Years ago, while unearthing an ancient Egyptian tomb, an archaeologist came upon seeds buried in a piece of wood.  Planted, the seeds realized their potential after more than 3,000 years!

“I visualized where I wanted to be, what kind of player I wanted to become,” American basketball superstar Michael Jordan disclosed.  “I knew exactly where I wanted to go, and I focused on getting there.”

We are who we are because that is what we want ourselves to be.  Some of us would to become stars but not everyone could reach the “impossible star.”  If you cannot be a star, then be a tree that bears fruits.  And if can’t still be a tree, then be a grass.  But just don’t be contented of being a grass; instead, be the best grass of all grasses.

Don’t be a mediocre – even in the work you have chosen.  Martin Luther King Jr. reminds, “We are challenged on every hand to work untiringly to achieve excellence in our lifework.  Not all men are called to specialized or professional jobs; even fewer rise to the heights of genius in arts and sciences; many are called to be laborers in factories.  All labor that uplifts humanity has dignity and importance and should be undertaken with painstaking excellence.  If a man is called to be a street sweeper, he should sweep even as Michelangelo painted, or Beethoven composed music, or Shakespeare wrote poetry.  He should sweep streets so well that all the host of heaven and earth will pause to say, ‘Here lived a great street sweeper who did his job well.'”

Of course, you know Pablo Picasso.  At one time, his mother told him when he was still a teenager, “If you become a soldier, you’ll be a general; if you become a monk, you’ll end up as the Pope.” Instead, he became a painter and became one of the world’s greatest painters.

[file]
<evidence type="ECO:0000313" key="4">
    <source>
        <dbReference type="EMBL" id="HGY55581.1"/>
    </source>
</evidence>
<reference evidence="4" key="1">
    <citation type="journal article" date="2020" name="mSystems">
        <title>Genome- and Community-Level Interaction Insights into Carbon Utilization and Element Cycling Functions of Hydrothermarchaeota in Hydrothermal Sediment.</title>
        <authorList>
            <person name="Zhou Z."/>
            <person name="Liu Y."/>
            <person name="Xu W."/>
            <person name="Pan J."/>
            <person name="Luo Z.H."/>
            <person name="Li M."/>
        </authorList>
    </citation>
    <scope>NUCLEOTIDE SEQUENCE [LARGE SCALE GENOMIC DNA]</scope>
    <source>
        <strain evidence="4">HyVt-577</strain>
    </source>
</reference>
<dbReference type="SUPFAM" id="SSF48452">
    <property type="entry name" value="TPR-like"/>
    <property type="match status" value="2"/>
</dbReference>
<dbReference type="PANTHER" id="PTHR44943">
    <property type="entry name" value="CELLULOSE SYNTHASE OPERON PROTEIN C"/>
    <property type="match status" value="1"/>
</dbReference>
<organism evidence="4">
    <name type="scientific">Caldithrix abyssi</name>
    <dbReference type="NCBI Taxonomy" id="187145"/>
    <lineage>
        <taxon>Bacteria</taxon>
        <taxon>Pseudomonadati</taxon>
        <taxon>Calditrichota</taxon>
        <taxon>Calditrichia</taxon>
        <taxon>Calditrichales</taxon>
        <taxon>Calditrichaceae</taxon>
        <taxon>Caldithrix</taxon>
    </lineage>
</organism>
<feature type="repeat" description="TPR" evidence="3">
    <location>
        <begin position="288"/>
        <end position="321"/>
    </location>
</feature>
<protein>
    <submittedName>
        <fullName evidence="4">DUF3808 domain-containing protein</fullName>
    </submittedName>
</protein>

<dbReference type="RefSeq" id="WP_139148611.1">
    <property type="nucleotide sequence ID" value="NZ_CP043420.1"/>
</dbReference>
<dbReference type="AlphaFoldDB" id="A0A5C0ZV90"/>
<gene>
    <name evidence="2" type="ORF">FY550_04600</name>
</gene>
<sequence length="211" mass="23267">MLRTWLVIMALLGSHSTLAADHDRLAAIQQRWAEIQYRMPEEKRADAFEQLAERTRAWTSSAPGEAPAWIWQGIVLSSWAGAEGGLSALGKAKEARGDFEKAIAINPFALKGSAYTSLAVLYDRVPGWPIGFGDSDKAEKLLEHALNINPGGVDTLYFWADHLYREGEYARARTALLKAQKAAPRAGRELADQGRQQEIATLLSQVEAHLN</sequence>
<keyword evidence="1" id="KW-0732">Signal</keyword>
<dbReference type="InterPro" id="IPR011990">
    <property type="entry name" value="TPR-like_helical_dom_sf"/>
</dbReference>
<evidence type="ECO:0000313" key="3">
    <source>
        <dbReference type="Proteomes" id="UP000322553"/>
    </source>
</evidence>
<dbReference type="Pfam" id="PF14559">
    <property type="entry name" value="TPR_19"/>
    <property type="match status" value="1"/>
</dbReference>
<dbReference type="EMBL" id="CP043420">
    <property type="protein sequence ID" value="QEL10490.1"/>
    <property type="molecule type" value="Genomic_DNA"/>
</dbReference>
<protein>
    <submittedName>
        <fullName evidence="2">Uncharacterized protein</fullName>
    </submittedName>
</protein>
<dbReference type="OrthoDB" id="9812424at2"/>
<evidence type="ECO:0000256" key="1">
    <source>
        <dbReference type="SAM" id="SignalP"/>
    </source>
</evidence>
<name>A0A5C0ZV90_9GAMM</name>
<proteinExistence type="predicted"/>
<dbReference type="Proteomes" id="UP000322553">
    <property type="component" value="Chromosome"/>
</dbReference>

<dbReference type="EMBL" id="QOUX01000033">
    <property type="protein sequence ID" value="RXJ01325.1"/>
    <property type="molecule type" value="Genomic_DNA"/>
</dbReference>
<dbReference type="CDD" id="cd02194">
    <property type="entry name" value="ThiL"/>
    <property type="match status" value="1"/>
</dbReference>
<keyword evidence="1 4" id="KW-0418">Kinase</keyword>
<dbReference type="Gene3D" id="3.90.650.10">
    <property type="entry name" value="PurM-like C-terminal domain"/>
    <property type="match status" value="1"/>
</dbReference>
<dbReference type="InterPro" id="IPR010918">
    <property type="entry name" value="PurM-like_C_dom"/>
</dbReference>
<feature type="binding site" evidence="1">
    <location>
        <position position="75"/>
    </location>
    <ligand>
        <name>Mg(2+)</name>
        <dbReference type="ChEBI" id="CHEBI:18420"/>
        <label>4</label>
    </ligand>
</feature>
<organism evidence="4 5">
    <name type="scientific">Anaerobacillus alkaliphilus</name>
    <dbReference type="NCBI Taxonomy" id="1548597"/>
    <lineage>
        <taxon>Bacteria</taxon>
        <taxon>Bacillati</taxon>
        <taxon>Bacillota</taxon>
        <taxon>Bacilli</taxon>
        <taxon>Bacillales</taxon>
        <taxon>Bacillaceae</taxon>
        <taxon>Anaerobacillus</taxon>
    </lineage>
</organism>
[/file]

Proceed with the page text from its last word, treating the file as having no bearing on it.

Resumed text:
Our purpose in this life differs from each other.  But we are the one who shape our destiny.  “The human race may be compared to a writer,” Felix Adler once wrote. “At the outset a writer has often only a vague general notion of the plan of his work, and of the thought he intends to elaborate. As he proceeds, penetrating his material, laboring to express himself fitly, he lays a firmer grasp on his thought; he finds himself. So the human race is writing its story, finding itself, discovering its own underlying purpose, revising, recasting a tale pathetic often, yet none the less sublime.”

We only have one life to live in this world.  We are here to uplift our fellow beings.  We have to follow the golden rule: Do to others what you would like others do to you. You reap what you sow.

An unknown author penned these golden rules for living: If you open it, close it.  If you turn it on, turn it off.  If you unlock it, lock it up.  If you break it, admit it. If you can’t fix it, call in someone who can.  If you borrow it, return it.  If you value it, take care of it.  If you make a mess, clean it up.  If you move it, put it back.  If it belongs to someone else and you want to use it, get permission.  If you don’t know how to operate it, leave it alone.  If it’s none of your business, don’t ask questions.  If it ain’t broke, don’t fix it.  If it will brighten someone’s day, say it.  If it will tarnish someone’s reputation, keep it to yourself.”

Just remember this.  “The purpose of life,” said Robert Byrne, “is a life of purpose.” — ###